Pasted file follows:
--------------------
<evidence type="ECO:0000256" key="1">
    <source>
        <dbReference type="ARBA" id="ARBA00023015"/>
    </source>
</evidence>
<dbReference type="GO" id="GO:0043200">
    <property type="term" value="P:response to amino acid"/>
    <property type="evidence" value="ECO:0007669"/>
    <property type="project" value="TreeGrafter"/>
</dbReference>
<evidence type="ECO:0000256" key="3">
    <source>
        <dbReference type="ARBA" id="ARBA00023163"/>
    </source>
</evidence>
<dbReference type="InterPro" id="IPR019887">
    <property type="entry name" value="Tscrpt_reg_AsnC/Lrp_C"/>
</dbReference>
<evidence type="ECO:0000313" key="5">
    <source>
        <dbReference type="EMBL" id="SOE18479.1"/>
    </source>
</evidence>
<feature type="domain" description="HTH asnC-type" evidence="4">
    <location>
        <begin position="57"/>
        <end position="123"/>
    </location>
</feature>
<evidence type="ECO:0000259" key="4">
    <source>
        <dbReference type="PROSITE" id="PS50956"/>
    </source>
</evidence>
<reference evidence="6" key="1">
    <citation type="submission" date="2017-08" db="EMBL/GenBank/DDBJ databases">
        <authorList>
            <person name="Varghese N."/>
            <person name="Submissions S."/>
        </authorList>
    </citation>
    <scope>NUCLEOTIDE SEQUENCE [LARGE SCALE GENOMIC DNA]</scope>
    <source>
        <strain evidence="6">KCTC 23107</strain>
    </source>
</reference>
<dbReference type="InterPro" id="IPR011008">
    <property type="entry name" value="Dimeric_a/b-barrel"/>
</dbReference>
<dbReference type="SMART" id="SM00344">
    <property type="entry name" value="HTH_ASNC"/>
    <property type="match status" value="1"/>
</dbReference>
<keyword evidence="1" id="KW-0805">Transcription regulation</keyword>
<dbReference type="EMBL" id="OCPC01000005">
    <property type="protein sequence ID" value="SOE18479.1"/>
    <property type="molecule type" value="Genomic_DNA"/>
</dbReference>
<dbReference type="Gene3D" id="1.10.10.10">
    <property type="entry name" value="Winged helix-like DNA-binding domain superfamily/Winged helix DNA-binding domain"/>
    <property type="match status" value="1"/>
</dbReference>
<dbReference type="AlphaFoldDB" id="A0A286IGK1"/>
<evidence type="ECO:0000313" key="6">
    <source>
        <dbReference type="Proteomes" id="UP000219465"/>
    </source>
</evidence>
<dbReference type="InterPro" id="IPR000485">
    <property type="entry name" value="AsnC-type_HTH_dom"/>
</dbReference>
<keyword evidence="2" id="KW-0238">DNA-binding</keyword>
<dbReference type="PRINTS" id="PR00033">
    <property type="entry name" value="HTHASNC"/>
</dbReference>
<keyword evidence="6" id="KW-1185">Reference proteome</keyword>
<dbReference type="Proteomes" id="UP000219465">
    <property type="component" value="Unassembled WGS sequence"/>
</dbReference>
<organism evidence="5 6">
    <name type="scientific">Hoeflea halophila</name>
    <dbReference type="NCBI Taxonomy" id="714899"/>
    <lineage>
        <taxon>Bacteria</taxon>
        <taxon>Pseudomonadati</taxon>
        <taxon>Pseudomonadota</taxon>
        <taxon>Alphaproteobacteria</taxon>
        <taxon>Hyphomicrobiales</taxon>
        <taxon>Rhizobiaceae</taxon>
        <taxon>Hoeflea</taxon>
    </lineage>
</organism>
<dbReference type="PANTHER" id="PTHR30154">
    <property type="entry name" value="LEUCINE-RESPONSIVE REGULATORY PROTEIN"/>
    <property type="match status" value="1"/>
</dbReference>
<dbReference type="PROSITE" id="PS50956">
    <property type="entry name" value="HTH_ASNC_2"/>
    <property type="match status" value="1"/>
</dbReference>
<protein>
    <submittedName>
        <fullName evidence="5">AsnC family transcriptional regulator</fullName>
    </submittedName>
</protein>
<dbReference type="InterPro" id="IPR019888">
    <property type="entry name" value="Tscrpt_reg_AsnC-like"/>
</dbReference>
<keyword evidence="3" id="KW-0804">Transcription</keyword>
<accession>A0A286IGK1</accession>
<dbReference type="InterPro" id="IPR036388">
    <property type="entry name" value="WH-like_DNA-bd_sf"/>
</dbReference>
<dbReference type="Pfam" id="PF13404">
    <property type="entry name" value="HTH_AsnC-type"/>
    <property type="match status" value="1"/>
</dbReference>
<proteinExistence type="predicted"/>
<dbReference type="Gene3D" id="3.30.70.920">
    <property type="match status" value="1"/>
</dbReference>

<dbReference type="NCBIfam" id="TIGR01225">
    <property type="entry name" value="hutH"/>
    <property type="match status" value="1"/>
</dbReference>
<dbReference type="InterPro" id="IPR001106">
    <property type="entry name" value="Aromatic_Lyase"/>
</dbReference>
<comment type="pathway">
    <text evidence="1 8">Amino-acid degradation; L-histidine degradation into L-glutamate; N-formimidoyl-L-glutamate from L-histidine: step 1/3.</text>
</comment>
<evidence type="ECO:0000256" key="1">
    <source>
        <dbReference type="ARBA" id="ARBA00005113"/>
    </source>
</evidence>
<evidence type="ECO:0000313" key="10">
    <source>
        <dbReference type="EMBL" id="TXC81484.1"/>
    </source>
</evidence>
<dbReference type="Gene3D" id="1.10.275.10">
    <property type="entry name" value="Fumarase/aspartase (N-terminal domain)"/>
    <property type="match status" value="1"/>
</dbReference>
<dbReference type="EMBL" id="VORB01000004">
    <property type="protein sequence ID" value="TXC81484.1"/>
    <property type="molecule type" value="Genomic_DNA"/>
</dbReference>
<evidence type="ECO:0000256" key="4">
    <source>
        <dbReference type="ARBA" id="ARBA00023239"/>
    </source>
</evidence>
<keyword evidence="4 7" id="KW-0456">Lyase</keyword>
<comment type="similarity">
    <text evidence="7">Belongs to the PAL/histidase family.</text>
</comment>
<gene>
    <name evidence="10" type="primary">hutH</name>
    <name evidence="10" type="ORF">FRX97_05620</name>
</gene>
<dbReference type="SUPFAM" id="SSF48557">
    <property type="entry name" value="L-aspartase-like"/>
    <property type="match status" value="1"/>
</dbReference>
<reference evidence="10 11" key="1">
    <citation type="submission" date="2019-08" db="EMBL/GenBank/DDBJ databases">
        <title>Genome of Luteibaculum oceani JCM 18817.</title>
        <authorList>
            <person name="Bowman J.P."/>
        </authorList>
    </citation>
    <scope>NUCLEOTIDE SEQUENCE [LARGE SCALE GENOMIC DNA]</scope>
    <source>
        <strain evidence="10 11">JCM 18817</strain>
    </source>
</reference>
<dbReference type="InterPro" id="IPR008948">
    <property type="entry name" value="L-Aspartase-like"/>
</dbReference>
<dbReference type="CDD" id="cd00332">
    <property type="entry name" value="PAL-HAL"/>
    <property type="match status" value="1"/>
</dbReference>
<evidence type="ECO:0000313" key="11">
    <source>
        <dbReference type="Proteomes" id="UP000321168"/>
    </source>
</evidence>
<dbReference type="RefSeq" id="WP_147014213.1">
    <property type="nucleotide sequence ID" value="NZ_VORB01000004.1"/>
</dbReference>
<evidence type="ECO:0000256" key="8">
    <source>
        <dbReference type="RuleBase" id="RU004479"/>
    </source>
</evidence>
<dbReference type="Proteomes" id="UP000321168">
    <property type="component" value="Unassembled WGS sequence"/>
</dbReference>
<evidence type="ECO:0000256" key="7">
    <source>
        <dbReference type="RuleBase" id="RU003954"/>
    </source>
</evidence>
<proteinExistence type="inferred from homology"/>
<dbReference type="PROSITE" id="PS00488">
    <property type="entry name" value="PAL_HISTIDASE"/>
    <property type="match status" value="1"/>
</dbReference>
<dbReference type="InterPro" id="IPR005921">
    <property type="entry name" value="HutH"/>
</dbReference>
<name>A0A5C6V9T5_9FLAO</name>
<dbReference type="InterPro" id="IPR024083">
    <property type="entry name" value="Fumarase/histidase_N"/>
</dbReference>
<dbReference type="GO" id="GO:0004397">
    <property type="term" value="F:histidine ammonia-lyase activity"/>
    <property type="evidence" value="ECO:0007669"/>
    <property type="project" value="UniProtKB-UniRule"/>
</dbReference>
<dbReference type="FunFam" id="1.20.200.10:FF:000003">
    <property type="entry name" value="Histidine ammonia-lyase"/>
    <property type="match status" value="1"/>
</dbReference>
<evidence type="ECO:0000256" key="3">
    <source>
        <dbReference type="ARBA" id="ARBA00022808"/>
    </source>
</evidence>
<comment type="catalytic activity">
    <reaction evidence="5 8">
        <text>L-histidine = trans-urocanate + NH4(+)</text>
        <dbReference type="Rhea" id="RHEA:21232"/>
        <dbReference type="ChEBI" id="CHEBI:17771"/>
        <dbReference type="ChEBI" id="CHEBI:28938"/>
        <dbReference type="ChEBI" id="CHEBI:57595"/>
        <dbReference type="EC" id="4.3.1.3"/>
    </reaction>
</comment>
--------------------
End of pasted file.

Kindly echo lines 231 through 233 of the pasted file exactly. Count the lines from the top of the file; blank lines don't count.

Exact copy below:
    </source>
</evidence>
<comment type="catalytic activity">